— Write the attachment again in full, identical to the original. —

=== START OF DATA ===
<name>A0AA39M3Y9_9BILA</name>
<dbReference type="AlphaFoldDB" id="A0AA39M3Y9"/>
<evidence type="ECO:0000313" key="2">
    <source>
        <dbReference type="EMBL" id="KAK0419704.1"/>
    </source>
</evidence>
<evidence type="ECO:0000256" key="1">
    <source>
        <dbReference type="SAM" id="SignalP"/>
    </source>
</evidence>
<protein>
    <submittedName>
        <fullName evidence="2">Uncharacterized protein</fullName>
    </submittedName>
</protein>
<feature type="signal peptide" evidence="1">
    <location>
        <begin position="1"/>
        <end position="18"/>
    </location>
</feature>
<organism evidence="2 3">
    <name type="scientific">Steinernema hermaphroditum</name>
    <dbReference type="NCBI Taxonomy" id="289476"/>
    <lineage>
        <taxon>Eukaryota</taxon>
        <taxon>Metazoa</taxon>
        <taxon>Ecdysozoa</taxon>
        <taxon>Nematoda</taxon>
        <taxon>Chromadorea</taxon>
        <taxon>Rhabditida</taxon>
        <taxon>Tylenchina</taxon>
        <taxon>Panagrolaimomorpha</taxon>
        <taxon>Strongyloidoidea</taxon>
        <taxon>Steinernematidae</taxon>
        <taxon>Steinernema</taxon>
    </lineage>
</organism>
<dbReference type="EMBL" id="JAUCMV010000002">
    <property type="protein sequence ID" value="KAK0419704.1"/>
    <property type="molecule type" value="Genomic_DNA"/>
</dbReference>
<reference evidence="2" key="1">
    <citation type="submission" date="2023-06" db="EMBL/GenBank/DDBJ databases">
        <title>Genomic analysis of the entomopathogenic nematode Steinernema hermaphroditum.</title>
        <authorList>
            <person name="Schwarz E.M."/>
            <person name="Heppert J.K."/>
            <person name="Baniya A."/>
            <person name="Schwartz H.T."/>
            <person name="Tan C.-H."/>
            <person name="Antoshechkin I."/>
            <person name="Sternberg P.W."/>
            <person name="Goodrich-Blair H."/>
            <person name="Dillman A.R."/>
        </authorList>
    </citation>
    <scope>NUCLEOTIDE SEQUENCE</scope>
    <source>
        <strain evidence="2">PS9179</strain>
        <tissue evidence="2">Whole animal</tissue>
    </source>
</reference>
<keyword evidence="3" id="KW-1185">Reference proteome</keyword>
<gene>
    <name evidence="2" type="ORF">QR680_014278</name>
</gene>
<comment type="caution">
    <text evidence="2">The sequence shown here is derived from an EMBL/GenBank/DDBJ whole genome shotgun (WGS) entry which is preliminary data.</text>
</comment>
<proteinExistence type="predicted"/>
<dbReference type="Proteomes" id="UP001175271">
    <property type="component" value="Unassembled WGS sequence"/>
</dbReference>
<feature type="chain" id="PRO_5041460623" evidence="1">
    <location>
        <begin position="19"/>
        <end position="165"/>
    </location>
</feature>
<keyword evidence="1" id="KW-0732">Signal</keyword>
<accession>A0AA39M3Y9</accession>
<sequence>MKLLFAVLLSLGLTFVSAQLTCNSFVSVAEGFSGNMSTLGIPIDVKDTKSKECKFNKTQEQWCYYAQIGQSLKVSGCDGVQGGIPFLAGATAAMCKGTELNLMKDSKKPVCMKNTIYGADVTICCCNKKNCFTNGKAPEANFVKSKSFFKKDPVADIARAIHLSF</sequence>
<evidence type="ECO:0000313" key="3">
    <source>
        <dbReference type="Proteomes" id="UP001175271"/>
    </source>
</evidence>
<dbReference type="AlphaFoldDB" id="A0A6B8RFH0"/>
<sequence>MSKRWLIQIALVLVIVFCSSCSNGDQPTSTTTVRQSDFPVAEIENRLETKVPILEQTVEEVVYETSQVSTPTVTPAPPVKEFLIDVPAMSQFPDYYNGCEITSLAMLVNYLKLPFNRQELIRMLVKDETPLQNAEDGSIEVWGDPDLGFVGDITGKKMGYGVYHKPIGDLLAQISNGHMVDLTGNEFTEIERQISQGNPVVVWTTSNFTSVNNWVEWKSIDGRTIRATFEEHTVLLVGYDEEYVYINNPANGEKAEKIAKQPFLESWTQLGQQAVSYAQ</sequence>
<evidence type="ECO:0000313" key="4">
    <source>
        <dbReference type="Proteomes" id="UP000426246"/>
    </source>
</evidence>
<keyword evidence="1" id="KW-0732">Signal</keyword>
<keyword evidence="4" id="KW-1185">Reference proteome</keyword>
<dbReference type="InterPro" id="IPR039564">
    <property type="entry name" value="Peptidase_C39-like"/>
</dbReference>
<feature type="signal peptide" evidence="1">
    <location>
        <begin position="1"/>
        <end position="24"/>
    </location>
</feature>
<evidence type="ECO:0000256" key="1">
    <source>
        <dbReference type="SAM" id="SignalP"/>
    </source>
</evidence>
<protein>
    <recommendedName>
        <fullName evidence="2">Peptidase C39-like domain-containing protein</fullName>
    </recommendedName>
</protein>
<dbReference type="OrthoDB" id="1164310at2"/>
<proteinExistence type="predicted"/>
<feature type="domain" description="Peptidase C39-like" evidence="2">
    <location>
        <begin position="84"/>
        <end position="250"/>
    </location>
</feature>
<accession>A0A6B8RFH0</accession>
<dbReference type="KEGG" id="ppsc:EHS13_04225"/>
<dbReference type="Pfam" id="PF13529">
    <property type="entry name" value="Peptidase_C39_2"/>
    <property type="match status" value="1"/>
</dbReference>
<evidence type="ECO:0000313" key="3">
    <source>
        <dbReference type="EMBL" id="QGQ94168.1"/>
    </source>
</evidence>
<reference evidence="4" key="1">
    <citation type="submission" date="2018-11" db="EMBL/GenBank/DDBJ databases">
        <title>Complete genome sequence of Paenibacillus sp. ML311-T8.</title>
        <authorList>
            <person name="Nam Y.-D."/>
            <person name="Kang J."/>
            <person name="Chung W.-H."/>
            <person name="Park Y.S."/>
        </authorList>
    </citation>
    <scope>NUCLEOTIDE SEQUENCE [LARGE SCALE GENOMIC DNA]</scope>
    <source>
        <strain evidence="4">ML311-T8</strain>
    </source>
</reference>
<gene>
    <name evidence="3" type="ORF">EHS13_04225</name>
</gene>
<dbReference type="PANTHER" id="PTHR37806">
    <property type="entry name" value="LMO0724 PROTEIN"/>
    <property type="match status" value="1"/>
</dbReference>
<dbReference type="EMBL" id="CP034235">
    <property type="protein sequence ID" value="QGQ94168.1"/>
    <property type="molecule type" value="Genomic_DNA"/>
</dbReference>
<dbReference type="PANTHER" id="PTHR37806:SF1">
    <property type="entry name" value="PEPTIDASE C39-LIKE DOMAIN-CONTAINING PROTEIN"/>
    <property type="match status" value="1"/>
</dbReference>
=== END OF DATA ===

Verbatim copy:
<name>A0AA39M3Y9_9BILA</name>
<dbReference type="AlphaFoldDB" id="A0AA39M3Y9"/>
<evidence type="ECO:0000313" key="2">
    <source>
        <dbReference type="EMBL" id="KAK0419704.1"/>
    </source>
</evidence>
<evidence type="ECO:0000256" key="1">
    <source>
        <dbReference type="SAM" id="SignalP"/>
    </source>
</evidence>
<protein>
    <submittedName>
        <fullName evidence="2">Uncharacterized protein</fullName>
    </submittedName>
</protein>
<feature type="signal peptide" evidence="1">
    <location>
        <begin position="1"/>
        <end position="18"/>
    </location>
</feature>
<organism evidence="2 3">
    <name type="scientific">Steinernema hermaphroditum</name>
    <dbReference type="NCBI Taxonomy" id="289476"/>
    <lineage>
        <taxon>Eukaryota</taxon>
        <taxon>Metazoa</taxon>
        <taxon>Ecdysozoa</taxon>
        <taxon>Nematoda</taxon>
        <taxon>Chromadorea</taxon>
        <taxon>Rhabditida</taxon>
        <taxon>Tylenchina</taxon>
        <taxon>Panagrolaimomorpha</taxon>
        <taxon>Strongyloidoidea</taxon>
        <taxon>Steinernematidae</taxon>
        <taxon>Steinernema</taxon>
    </lineage>
</organism>
<dbReference type="EMBL" id="JAUCMV010000002">
    <property type="protein sequence ID" value="KAK0419704.1"/>
    <property type="molecule type" value="Genomic_DNA"/>
</dbReference>
<reference evidence="2" key="1">
    <citation type="submission" date="2023-06" db="EMBL/GenBank/DDBJ databases">
        <title>Genomic analysis of the entomopathogenic nematode Steinernema hermaphroditum.</title>
        <authorList>
            <person name="Schwarz E.M."/>
            <person name="Heppert J.K."/>
            <person name="Baniya A."/>
            <person name="Schwartz H.T."/>
            <person name="Tan C.-H."/>
            <person name="Antoshechkin I."/>
            <person name="Sternberg P.W."/>
            <person name="Goodrich-Blair H."/>
            <person name="Dillman A.R."/>
        </authorList>
    </citation>
    <scope>NUCLEOTIDE SEQUENCE</scope>
    <source>
        <strain evidence="2">PS9179</strain>
        <tissue evidence="2">Whole animal</tissue>
    </source>
</reference>
<keyword evidence="3" id="KW-1185">Reference proteome</keyword>
<gene>
    <name evidence="2" type="ORF">QR680_014278</name>
</gene>
<comment type="caution">
    <text evidence="2">The sequence shown here is derived from an EMBL/GenBank/DDBJ whole genome shotgun (WGS) entry which is preliminary data.</text>
</comment>
<proteinExistence type="predicted"/>
<dbReference type="Proteomes" id="UP001175271">
    <property type="component" value="Unassembled WGS sequence"/>
</dbReference>
<feature type="chain" id="PRO_5041460623" evidence="1">
    <location>
        <begin position="19"/>
        <end position="165"/>
    </location>
</feature>
<keyword evidence="1" id="KW-0732">Signal</keyword>
<accession>A0AA39M3Y9</accession>
<sequence>MKLLFAVLLSLGLTFVSAQLTCNSFVSVAEGFSGNMSTLGIPIDVKDTKSKECKFNKTQEQWCYYAQIGQSLKVSGCDGVQGGIPFLAGATAAMCKGTELNLMKDSKKPVCMKNTIYGADVTICCCNKKNCFTNGKAPEANFVKSKSFFKKDPVADIARAIHLSF</sequence>
<evidence type="ECO:0000313" key="3">
    <source>
        <dbReference type="Proteomes" id="UP001175271"/>
    </source>
</evidence>
<dbReference type="AlphaFoldDB" id="A0A6B8RFH0"/>
<sequence>MSKRWLIQIALVLVIVFCSSCSNGDQPTSTTTVRQSDFPVAEIENRLETKVPILEQTVEEVVYETSQVSTPTVTPAPPVKEFLIDVPAMSQFPDYYNGCEITSLAMLVNYLKLPFNRQELIRMLVKDETPLQNAEDGSIEVWGDPDLGFVGDITGKKMGYGVYHKPIGDLLAQISNGHMVDLTGNEFTEIERQISQGNPVVVWTTSNFTSVNNWVEWKSIDGRTIRATFEEHTVLLVGYDEEYVYINNPANGEKAEKIAKQPFLESWTQLGQQAVSYAQ</sequence>
<evidence type="ECO:0000313" key="4">
    <source>
        <dbReference type="Proteomes" id="UP000426246"/>
    </source>
</evidence>
<keyword evidence="1" id="KW-0732">Signal</keyword>
<keyword evidence="4" id="KW-1185">Reference proteome</keyword>
<dbReference type="InterPro" id="IPR039564">
    <property type="entry name" value="Peptidase_C39-like"/>
</dbReference>
<feature type="signal peptide" evidence="1">
    <location>
        <begin position="1"/>
        <end position="24"/>
    </location>
</feature>
<evidence type="ECO:0000256" key="1">
    <source>
        <dbReference type="SAM" id="SignalP"/>
    </source>
</evidence>
<protein>
    <recommendedName>
        <fullName evidence="2">Peptidase C39-like domain-containing protein</fullName>
    </recommendedName>
</protein>
<dbReference type="OrthoDB" id="1164310at2"/>
<proteinExistence type="predicted"/>
<feature type="domain" description="Peptidase C39-like" evidence="2">
    <location>
        <begin position="84"/>
        <end position="250"/>
    </location>
</feature>
<accession>A0A6B8RFH0</accession>
<dbReference type="KEGG" id="ppsc:EHS13_04225"/>
<dbReference type="Pfam" id="PF13529">
    <property type="entry name" value="Peptidase_C39_2"/>
    <property type="match status" value="1"/>
</dbReference>
<evidence type="ECO:0000313" key="3">
    <source>
        <dbReference type="EMBL" id="QGQ94168.1"/>
    </source>
</evidence>
<reference evidence="4" key="1">
    <citation type="submission" date="2018-11" db="EMBL/GenBank/DDBJ databases">
        <title>Complete genome sequence of Paenibacillus sp. ML311-T8.</title>
        <authorList>
            <person name="Nam Y.-D."/>
            <person name="Kang J."/>
            <person name="Chung W.-H."/>
            <person name="Park Y.S."/>
        </authorList>
    </citation>
    <scope>NUCLEOTIDE SEQUENCE [LARGE SCALE GENOMIC DNA]</scope>
    <source>
        <strain evidence="4">ML311-T8</strain>
    </source>
</reference>
<gene>
    <name evidence="3" type="ORF">EHS13_04225</name>
</gene>
<dbReference type="PANTHER" id="PTHR37806">
    <property type="entry name" value="LMO0724 PROTEIN"/>
    <property type="match status" value="1"/>
</dbReference>
<dbReference type="EMBL" id="CP034235">
    <property type="protein sequence ID" value="QGQ94168.1"/>
    <property type="molecule type" value="Genomic_DNA"/>
</dbReference>
<dbReference type="PANTHER" id="PTHR37806:SF1">
    <property type="entry name" value="PEPTIDASE C39-LIKE DOMAIN-CONTAINING PROTEIN"/>
    <property type="match status" value="1"/>
</dbReference>